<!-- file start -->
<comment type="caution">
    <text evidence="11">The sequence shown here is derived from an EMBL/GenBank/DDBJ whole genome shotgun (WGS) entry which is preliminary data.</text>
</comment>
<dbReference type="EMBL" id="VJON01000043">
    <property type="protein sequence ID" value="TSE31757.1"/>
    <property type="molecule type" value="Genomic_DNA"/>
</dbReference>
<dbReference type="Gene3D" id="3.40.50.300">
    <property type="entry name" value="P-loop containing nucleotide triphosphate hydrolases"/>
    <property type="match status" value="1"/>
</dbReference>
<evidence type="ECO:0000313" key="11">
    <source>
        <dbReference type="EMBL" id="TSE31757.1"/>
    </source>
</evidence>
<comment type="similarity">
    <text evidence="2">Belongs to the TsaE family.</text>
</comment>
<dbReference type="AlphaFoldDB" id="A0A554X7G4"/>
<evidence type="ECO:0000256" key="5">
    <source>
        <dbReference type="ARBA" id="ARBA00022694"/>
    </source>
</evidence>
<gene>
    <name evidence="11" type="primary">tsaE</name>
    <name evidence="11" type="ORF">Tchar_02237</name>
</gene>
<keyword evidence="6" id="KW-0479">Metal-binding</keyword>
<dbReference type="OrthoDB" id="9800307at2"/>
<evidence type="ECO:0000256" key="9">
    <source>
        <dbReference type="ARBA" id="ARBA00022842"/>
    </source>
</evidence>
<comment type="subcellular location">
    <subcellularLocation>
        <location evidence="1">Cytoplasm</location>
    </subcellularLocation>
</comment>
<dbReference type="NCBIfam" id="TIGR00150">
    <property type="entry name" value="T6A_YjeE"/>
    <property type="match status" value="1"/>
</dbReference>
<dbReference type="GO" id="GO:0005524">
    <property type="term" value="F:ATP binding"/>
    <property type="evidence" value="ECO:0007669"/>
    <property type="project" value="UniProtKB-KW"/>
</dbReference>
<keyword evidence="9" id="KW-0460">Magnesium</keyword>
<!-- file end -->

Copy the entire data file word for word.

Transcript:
<comment type="caution">
    <text evidence="11">The sequence shown here is derived from an EMBL/GenBank/DDBJ whole genome shotgun (WGS) entry which is preliminary data.</text>
</comment>
<dbReference type="EMBL" id="VJON01000043">
    <property type="protein sequence ID" value="TSE31757.1"/>
    <property type="molecule type" value="Genomic_DNA"/>
</dbReference>
<dbReference type="Gene3D" id="3.40.50.300">
    <property type="entry name" value="P-loop containing nucleotide triphosphate hydrolases"/>
    <property type="match status" value="1"/>
</dbReference>
<evidence type="ECO:0000313" key="11">
    <source>
        <dbReference type="EMBL" id="TSE31757.1"/>
    </source>
</evidence>
<comment type="similarity">
    <text evidence="2">Belongs to the TsaE family.</text>
</comment>
<dbReference type="AlphaFoldDB" id="A0A554X7G4"/>
<evidence type="ECO:0000256" key="5">
    <source>
        <dbReference type="ARBA" id="ARBA00022694"/>
    </source>
</evidence>
<gene>
    <name evidence="11" type="primary">tsaE</name>
    <name evidence="11" type="ORF">Tchar_02237</name>
</gene>
<keyword evidence="6" id="KW-0479">Metal-binding</keyword>
<dbReference type="OrthoDB" id="9800307at2"/>
<evidence type="ECO:0000256" key="9">
    <source>
        <dbReference type="ARBA" id="ARBA00022842"/>
    </source>
</evidence>
<comment type="subcellular location">
    <subcellularLocation>
        <location evidence="1">Cytoplasm</location>
    </subcellularLocation>
</comment>
<dbReference type="NCBIfam" id="TIGR00150">
    <property type="entry name" value="T6A_YjeE"/>
    <property type="match status" value="1"/>
</dbReference>
<dbReference type="GO" id="GO:0005524">
    <property type="term" value="F:ATP binding"/>
    <property type="evidence" value="ECO:0007669"/>
    <property type="project" value="UniProtKB-KW"/>
</dbReference>
<keyword evidence="9" id="KW-0460">Magnesium</keyword>